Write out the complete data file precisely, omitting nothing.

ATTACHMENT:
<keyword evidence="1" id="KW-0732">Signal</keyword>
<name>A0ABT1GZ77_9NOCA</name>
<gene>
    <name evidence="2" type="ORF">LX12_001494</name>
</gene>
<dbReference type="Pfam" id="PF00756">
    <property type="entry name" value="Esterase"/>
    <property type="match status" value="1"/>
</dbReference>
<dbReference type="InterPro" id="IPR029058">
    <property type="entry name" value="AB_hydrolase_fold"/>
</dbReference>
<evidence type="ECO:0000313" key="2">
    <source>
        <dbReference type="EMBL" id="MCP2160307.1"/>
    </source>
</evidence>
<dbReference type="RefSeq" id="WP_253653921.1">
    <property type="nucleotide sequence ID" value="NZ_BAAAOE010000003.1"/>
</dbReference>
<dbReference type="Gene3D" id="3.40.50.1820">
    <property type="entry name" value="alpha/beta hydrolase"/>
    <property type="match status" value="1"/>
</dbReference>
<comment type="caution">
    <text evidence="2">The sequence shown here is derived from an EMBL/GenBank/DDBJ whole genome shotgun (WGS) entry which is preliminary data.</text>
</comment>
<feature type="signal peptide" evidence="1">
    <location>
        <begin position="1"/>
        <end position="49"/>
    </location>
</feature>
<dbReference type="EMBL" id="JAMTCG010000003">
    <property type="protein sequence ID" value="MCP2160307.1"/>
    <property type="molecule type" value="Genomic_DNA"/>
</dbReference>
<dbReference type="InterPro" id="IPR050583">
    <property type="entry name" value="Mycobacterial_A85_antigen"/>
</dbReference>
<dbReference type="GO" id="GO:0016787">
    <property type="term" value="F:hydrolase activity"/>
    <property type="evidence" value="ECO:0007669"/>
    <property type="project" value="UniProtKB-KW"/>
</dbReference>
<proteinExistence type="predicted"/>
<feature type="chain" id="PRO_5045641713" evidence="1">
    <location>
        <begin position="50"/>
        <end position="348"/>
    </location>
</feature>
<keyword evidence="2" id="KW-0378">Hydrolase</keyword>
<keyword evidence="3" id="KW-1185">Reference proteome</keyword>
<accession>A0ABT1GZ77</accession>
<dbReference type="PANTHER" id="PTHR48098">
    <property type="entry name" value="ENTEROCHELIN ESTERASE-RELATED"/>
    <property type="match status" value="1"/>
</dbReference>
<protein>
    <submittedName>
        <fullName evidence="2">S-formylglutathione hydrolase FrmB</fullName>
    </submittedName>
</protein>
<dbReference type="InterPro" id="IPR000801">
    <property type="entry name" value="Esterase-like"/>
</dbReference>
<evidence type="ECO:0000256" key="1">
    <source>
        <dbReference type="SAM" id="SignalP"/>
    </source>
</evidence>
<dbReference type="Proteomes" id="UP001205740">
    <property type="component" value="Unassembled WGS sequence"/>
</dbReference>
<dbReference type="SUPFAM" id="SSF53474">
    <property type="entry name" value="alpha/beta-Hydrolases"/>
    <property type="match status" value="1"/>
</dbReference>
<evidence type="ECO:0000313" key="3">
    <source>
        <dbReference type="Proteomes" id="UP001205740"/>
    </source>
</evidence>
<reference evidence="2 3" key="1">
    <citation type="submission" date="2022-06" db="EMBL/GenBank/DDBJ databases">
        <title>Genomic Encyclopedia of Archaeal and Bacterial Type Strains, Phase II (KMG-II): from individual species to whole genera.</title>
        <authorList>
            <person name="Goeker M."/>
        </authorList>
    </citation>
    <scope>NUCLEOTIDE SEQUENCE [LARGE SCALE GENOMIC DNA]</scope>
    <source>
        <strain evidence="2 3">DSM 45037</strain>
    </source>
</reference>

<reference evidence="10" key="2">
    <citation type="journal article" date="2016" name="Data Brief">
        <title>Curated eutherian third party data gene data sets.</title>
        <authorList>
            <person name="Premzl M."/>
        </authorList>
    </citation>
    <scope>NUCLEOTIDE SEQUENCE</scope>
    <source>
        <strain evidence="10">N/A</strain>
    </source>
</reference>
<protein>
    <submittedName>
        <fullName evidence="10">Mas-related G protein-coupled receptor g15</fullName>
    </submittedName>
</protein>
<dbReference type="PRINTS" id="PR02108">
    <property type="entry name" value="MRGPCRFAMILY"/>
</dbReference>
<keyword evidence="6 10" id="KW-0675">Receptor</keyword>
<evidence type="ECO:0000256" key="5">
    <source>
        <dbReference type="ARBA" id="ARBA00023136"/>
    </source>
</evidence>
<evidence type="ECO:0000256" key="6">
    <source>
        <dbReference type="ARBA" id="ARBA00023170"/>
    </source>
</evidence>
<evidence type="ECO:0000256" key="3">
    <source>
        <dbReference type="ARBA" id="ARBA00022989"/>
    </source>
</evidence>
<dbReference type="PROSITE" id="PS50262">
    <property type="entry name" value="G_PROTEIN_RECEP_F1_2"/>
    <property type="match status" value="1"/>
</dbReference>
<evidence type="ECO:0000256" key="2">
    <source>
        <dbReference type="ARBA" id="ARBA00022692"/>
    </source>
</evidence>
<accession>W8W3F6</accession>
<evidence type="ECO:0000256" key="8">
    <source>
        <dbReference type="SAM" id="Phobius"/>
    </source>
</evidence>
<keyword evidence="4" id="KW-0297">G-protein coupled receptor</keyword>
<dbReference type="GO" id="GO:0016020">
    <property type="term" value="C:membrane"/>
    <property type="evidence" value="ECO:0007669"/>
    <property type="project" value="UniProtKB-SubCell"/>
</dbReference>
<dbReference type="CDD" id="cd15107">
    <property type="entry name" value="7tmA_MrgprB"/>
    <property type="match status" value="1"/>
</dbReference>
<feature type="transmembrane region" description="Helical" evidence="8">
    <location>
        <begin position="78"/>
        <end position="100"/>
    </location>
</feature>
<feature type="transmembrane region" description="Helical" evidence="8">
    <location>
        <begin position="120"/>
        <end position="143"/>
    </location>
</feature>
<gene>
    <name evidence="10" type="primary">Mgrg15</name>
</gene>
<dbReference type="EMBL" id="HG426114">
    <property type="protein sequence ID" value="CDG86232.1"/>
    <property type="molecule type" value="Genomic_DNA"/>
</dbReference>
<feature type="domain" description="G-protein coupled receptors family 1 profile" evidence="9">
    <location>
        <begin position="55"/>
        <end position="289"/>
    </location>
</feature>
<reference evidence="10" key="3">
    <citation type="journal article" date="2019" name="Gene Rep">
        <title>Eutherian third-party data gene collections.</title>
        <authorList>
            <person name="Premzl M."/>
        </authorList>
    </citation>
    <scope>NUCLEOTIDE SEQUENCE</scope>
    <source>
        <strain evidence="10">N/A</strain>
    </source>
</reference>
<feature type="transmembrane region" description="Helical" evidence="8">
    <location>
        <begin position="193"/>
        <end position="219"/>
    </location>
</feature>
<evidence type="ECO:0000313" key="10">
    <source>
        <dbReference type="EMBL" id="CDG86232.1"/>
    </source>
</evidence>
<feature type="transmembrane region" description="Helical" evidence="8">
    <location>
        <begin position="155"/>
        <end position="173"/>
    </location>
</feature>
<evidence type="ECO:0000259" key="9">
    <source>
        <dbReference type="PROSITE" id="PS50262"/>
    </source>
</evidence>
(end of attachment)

<keyword evidence="1" id="KW-0732">Signal</keyword>
<name>A0ABT1GZ77_9NOCA</name>
<gene>
    <name evidence="2" type="ORF">LX12_001494</name>
</gene>
<dbReference type="Pfam" id="PF00756">
    <property type="entry name" value="Esterase"/>
    <property type="match status" value="1"/>
</dbReference>
<dbReference type="InterPro" id="IPR029058">
    <property type="entry name" value="AB_hydrolase_fold"/>
</dbReference>
<evidence type="ECO:0000313" key="2">
    <source>
        <dbReference type="EMBL" id="MCP2160307.1"/>
    </source>
</evidence>
<dbReference type="RefSeq" id="WP_253653921.1">
    <property type="nucleotide sequence ID" value="NZ_BAAAOE010000003.1"/>
</dbReference>
<dbReference type="Gene3D" id="3.40.50.1820">
    <property type="entry name" value="alpha/beta hydrolase"/>
    <property type="match status" value="1"/>
</dbReference>
<comment type="caution">
    <text evidence="2">The sequence shown here is derived from an EMBL/GenBank/DDBJ whole genome shotgun (WGS) entry which is preliminary data.</text>
</comment>
<feature type="signal peptide" evidence="1">
    <location>
        <begin position="1"/>
        <end position="49"/>
    </location>
</feature>
<dbReference type="EMBL" id="JAMTCG010000003">
    <property type="protein sequence ID" value="MCP2160307.1"/>
    <property type="molecule type" value="Genomic_DNA"/>
</dbReference>
<dbReference type="InterPro" id="IPR050583">
    <property type="entry name" value="Mycobacterial_A85_antigen"/>
</dbReference>
<dbReference type="GO" id="GO:0016787">
    <property type="term" value="F:hydrolase activity"/>
    <property type="evidence" value="ECO:0007669"/>
    <property type="project" value="UniProtKB-KW"/>
</dbReference>
<proteinExistence type="predicted"/>
<feature type="chain" id="PRO_5045641713" evidence="1">
    <location>
        <begin position="50"/>
        <end position="348"/>
    </location>
</feature>
<keyword evidence="2" id="KW-0378">Hydrolase</keyword>
<keyword evidence="3" id="KW-1185">Reference proteome</keyword>
<accession>A0ABT1GZ77</accession>
<dbReference type="PANTHER" id="PTHR48098">
    <property type="entry name" value="ENTEROCHELIN ESTERASE-RELATED"/>
    <property type="match status" value="1"/>
</dbReference>
<protein>
    <submittedName>
        <fullName evidence="2">S-formylglutathione hydrolase FrmB</fullName>
    </submittedName>
</protein>
<dbReference type="InterPro" id="IPR000801">
    <property type="entry name" value="Esterase-like"/>
</dbReference>
<evidence type="ECO:0000256" key="1">
    <source>
        <dbReference type="SAM" id="SignalP"/>
    </source>
</evidence>
<dbReference type="Proteomes" id="UP001205740">
    <property type="component" value="Unassembled WGS sequence"/>
</dbReference>
<dbReference type="SUPFAM" id="SSF53474">
    <property type="entry name" value="alpha/beta-Hydrolases"/>
    <property type="match status" value="1"/>
</dbReference>
<evidence type="ECO:0000313" key="3">
    <source>
        <dbReference type="Proteomes" id="UP001205740"/>
    </source>
</evidence>
<reference evidence="2 3" key="1">
    <citation type="submission" date="2022-06" db="EMBL/GenBank/DDBJ databases">
        <title>Genomic Encyclopedia of Archaeal and Bacterial Type Strains, Phase II (KMG-II): from individual species to whole genera.</title>
        <authorList>
            <person name="Goeker M."/>
        </authorList>
    </citation>
    <scope>NUCLEOTIDE SEQUENCE [LARGE SCALE GENOMIC DNA]</scope>
    <source>
        <strain evidence="2 3">DSM 45037</strain>
    </source>
</reference>

<reference evidence="10" key="2">
    <citation type="journal article" date="2016" name="Data Brief">
        <title>Curated eutherian third party data gene data sets.</title>
        <authorList>
            <person name="Premzl M."/>
        </authorList>
    </citation>
    <scope>NUCLEOTIDE SEQUENCE</scope>
    <source>
        <strain evidence="10">N/A</strain>
    </source>
</reference>
<protein>
    <submittedName>
        <fullName evidence="10">Mas-related G protein-coupled receptor g15</fullName>
    </submittedName>
</protein>
<dbReference type="PRINTS" id="PR02108">
    <property type="entry name" value="MRGPCRFAMILY"/>
</dbReference>
<keyword evidence="6 10" id="KW-0675">Receptor</keyword>
<evidence type="ECO:0000256" key="5">
    <source>
        <dbReference type="ARBA" id="ARBA00023136"/>
    </source>
</evidence>
<evidence type="ECO:0000256" key="6">
    <source>
        <dbReference type="ARBA" id="ARBA00023170"/>
    </source>
</evidence>
<evidence type="ECO:0000256" key="3">
    <source>
        <dbReference type="ARBA" id="ARBA00022989"/>
    </source>
</evidence>
<dbReference type="PROSITE" id="PS50262">
    <property type="entry name" value="G_PROTEIN_RECEP_F1_2"/>
    <property type="match status" value="1"/>
</dbReference>
<evidence type="ECO:0000256" key="2">
    <source>
        <dbReference type="ARBA" id="ARBA00022692"/>
    </source>
</evidence>
<accession>W8W3F6</accession>
<evidence type="ECO:0000256" key="8">
    <source>
        <dbReference type="SAM" id="Phobius"/>
    </source>
</evidence>
<keyword evidence="4" id="KW-0297">G-protein coupled receptor</keyword>
<dbReference type="GO" id="GO:0016020">
    <property type="term" value="C:membrane"/>
    <property type="evidence" value="ECO:0007669"/>
    <property type="project" value="UniProtKB-SubCell"/>
</dbReference>
<dbReference type="CDD" id="cd15107">
    <property type="entry name" value="7tmA_MrgprB"/>
    <property type="match status" value="1"/>
</dbReference>
<feature type="transmembrane region" description="Helical" evidence="8">
    <location>
        <begin position="78"/>
        <end position="100"/>
    </location>
</feature>
<feature type="transmembrane region" description="Helical" evidence="8">
    <location>
        <begin position="120"/>
        <end position="143"/>
    </location>
</feature>
<gene>
    <name evidence="10" type="primary">Mgrg15</name>
</gene>
<dbReference type="EMBL" id="HG426114">
    <property type="protein sequence ID" value="CDG86232.1"/>
    <property type="molecule type" value="Genomic_DNA"/>
</dbReference>
<feature type="domain" description="G-protein coupled receptors family 1 profile" evidence="9">
    <location>
        <begin position="55"/>
        <end position="289"/>
    </location>
</feature>
<reference evidence="10" key="3">
    <citation type="journal article" date="2019" name="Gene Rep">
        <title>Eutherian third-party data gene collections.</title>
        <authorList>
            <person name="Premzl M."/>
        </authorList>
    </citation>
    <scope>NUCLEOTIDE SEQUENCE</scope>
    <source>
        <strain evidence="10">N/A</strain>
    </source>
</reference>
<feature type="transmembrane region" description="Helical" evidence="8">
    <location>
        <begin position="193"/>
        <end position="219"/>
    </location>
</feature>
<evidence type="ECO:0000313" key="10">
    <source>
        <dbReference type="EMBL" id="CDG86232.1"/>
    </source>
</evidence>
<feature type="transmembrane region" description="Helical" evidence="8">
    <location>
        <begin position="155"/>
        <end position="173"/>
    </location>
</feature>
<evidence type="ECO:0000259" key="9">
    <source>
        <dbReference type="PROSITE" id="PS50262"/>
    </source>
</evidence>